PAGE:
Tech giants that leverage the benefits of ongoing and incremental data improvement (flywheel effect) stand apart from the competition. Here’s how financial institutions can do the same.
A retail sales chart from Bloomberg shows that traditional retail department stores are in serious trouble. In-store retail sales have steadily declined from 9 % of total retail sales in the early nineties to just 2.67% today. By contrast, total sales from non-store retailers such as Amazon have increased from under 4% to 10.44% during that same period. In total, non-store retailers have seen sales increase for 23 straight months, far and away the longest active streak among sub-sectors.
One obvious reason for this shift is convenience. Consumers simply like being able to tap their phone or open a web page and get a product delivered to their doorstep.
But another reason for the shift is that non-store retailers are dominating the data game. For instance, Amazon doesn’t just track what their users purchase; they also track everything their users look at as they shop. Amazon then serves personalized ads and messages to these users for the specific products they just browsed and displays these ads across the internet — even on sites that don’t belong to Amazon. This marketing initiative keeps these products top of mind, making users more likely to make a purchase.
This example illustrates what analysts call the data flywheel effect. The more users browse Amazon, the more user data Amazon obtains — and the more data Amazon obtains, the better Amazon is at personalizing the customer experience, thereby making more sales and improving the overall experience. It’s a rapid win-win cycle. The flywheel spins faster and faster as data and engagement feed off each other – all while Amazon’s lead against the competition gets wider and wider.
The Data Flywheel Effect and Banking
Retail banks and credit unions have a tremendous opportunity to take advantage of the data flywheel effect in a similar way. After all, financial institutions collectively capture trillions of data points (from transactions to social media interactions), creating a goldmine of useful insights.
Among many things, banks and credit unions can learn how and when money leaves their institution to a competitor’s institution via a myriad of transaction types (including credit card and loan payments). Through social media tracking, life stage events can be identified long before competitors can take note. Knowing this information, financial institutions can then serve up hyper-personalized communication to these exact users — just like Amazon.
There’s no question that this move to advanced analytics is a difficult hurdle to overcome. Many banks haven’t traditionally needed to hire data specialists, nor have they had to partner with financial technology companies to amplify their data efforts. This transition can be messy, as banks wade into uncharted territory.
However, banks that start turning the flywheel now will win the gains that come with momentum. The more they make use of the available data, the better they will be able to personalize their services to their audience. In the process, they’ll win more users and get more data, which in turn will improve the user experience.
Investing in Advanced Analytics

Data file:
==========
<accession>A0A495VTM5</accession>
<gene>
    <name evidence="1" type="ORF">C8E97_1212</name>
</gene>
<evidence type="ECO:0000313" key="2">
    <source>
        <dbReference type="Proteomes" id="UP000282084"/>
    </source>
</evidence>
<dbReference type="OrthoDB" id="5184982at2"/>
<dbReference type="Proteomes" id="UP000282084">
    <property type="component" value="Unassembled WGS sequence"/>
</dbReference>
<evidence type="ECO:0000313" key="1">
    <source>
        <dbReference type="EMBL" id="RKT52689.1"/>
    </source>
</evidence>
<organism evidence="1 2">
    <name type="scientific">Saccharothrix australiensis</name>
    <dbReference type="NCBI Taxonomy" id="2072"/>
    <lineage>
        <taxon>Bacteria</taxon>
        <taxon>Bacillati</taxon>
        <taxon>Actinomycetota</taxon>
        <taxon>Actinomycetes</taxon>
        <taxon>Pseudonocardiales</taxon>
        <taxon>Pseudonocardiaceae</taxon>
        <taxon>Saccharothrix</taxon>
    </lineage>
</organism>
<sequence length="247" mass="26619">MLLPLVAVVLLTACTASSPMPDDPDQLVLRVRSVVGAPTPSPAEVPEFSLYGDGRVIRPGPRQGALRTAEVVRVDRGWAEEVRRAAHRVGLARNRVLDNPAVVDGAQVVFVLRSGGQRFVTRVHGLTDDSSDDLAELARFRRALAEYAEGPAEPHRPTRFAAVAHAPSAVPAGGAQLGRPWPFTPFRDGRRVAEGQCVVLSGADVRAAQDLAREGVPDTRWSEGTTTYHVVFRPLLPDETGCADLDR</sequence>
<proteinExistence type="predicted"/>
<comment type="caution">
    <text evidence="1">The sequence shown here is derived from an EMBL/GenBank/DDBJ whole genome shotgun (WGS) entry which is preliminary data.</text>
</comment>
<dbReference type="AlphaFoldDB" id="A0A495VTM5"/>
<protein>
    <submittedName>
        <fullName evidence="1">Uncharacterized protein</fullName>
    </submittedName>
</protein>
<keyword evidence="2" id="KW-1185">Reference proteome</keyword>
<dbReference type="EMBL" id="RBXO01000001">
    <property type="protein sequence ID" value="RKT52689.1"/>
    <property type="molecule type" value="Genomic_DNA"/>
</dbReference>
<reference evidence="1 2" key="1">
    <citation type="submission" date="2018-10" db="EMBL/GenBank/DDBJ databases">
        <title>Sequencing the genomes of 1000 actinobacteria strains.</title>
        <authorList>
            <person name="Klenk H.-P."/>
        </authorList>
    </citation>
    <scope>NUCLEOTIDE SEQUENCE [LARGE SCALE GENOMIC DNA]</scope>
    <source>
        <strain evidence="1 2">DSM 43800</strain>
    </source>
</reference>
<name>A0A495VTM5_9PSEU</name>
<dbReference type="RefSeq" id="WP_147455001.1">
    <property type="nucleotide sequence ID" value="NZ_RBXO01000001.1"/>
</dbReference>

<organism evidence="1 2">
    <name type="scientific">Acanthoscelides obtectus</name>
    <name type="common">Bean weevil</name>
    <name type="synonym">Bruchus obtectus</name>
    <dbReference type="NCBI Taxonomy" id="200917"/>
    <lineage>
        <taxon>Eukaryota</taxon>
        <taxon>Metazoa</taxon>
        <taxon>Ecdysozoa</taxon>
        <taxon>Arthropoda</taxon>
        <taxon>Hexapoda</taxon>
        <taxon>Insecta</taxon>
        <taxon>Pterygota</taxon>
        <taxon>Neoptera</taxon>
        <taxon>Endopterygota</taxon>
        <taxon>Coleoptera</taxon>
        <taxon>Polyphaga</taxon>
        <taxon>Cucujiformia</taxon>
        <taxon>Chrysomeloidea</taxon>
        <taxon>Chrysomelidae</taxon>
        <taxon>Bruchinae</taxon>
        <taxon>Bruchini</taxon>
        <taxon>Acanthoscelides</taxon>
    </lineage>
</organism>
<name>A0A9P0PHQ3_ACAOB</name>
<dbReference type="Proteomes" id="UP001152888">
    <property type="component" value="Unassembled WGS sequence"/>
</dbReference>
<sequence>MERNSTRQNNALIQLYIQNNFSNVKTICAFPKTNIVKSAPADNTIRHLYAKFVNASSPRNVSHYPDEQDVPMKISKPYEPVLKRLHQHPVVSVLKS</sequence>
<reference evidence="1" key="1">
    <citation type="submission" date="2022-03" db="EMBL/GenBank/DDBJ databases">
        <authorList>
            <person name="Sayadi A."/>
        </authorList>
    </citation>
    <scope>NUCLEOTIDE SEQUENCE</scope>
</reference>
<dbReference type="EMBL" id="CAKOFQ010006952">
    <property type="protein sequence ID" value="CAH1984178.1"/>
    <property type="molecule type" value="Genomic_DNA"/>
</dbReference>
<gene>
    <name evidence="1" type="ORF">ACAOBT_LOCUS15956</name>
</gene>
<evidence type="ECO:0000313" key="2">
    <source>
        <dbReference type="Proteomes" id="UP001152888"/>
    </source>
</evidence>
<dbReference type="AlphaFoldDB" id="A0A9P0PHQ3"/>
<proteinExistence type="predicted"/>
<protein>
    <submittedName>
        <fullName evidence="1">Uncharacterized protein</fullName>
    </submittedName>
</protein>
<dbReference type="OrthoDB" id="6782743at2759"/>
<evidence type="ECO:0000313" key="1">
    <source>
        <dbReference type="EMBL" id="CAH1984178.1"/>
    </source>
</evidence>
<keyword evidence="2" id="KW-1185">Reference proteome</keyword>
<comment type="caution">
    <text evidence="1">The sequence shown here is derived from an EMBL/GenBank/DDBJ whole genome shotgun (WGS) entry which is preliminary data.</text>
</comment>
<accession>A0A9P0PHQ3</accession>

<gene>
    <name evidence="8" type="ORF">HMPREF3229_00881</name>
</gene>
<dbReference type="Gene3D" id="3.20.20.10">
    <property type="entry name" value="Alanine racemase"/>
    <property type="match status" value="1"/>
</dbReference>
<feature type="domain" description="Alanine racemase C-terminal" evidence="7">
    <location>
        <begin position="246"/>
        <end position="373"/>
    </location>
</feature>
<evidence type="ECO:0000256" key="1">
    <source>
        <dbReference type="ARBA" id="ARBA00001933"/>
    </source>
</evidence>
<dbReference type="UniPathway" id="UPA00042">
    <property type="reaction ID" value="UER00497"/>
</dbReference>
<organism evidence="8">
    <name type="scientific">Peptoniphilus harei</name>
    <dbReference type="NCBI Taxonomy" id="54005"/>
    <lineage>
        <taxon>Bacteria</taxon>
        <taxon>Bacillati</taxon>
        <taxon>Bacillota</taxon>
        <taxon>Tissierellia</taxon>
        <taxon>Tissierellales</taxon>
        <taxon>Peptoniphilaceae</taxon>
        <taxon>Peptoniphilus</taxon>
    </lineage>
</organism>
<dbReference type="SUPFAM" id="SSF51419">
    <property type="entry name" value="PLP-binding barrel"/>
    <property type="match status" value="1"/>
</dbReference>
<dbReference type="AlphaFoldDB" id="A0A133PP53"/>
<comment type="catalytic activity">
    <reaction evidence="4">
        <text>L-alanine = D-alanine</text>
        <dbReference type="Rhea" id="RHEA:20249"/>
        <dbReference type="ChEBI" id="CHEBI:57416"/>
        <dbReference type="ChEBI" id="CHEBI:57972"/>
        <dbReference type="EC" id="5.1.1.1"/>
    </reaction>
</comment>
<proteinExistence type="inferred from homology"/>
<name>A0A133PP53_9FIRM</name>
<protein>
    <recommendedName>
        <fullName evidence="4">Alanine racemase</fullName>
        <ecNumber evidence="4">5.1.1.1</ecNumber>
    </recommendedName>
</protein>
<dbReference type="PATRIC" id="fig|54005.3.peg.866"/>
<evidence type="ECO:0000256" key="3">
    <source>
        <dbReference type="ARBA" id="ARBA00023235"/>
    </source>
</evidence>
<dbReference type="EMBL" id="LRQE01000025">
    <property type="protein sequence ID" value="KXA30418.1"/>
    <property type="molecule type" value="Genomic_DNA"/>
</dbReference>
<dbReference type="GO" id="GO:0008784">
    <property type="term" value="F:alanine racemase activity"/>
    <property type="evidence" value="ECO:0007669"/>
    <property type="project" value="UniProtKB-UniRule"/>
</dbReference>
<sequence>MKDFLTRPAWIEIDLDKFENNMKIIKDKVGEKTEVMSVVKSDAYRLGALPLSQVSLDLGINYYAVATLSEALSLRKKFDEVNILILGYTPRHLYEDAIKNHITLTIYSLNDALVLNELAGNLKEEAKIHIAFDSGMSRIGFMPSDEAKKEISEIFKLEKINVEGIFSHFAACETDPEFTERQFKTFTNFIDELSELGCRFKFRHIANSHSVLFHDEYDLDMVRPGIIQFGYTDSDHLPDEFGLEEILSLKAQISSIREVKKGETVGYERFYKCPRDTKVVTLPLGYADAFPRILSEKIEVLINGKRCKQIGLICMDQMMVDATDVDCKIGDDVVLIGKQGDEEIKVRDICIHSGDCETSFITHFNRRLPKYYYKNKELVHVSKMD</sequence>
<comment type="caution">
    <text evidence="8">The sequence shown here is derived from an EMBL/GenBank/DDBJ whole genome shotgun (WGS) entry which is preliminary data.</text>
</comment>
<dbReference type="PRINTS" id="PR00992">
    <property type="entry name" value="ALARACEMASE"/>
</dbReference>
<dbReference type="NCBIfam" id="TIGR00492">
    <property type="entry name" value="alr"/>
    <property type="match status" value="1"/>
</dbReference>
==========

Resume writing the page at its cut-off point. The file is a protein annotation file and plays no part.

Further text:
Because of this advantage, it’s little surprise that more and more firms are investing in data solutions. A survey cited in the Harvard Business Review found that 63% of firms plan to invest more than $10 million in 2017 (compared to 24% in 2012). Similarly, 70% now say that big data is “of critical importance” (compared to 21% in 2012). It’s clear that companies are starting to see just how much the data flywheel matters.
Let’s look at a few financial institutions that are leading the way on this front.
Wells Fargo’s “Activist Analysts” — Wells Fargo hired Charles Thomas, EVP and Chief Data Officer, who trains employees to be what he terms “activist analysts” — meaning that they improve the process from gathering data to gaining insights to putting the insights into action and finally to measuring the results.
Specifically, he’s interested in sharing data across operation lines so the bank can offer up an ad for a mortgage to a customer who has just searched for a mortgage, or so they can avoid making blunders like pitching a sale right after a customer has filed an online complaint. This process ultimately leads to higher customer satisfaction and, in turn, better word of mouth.
TD Bank’s Customer Mapping — Like Wells Fargo, TD Bank also works to unify data from disparate departments. As recorded in a MoneySummit interview, TD finds ways to “blend the analytical and emotional aspects of a customer’s thought process into a comprehensive strategic roadmap.”
Specifically, they first “observe the customer in as natural and unguided setting as possible,” then they “blend this anthropological research data with analytics from past behavior tracking.” With that raw data at hand, they trace the path the customer took from interest to purchase and create “a linear process map.” As they refine the map bit by bit, they get closer and closer to providing an experience that matches exactly what their customers are looking for.
USAA’s Personalized Advice — USAA has found that in addition to using complex algorithms, they can gather user data in simpler, more obvious ways. For instance, they’ve built a simple online experience that asks users a series of five questions about their finances and then offers different advice depending on how the user answers. In addition, USAA has built personalization into its mobile app so that the experience differs based on the products that the user has with their institution.
The Data Flywheel Effect Widens the Gap
Leaders in the collection and use of data are paving the way for years to come. As the data flywheel spins faster, they’ll see the gap between them and their closest competitors get wider and wider.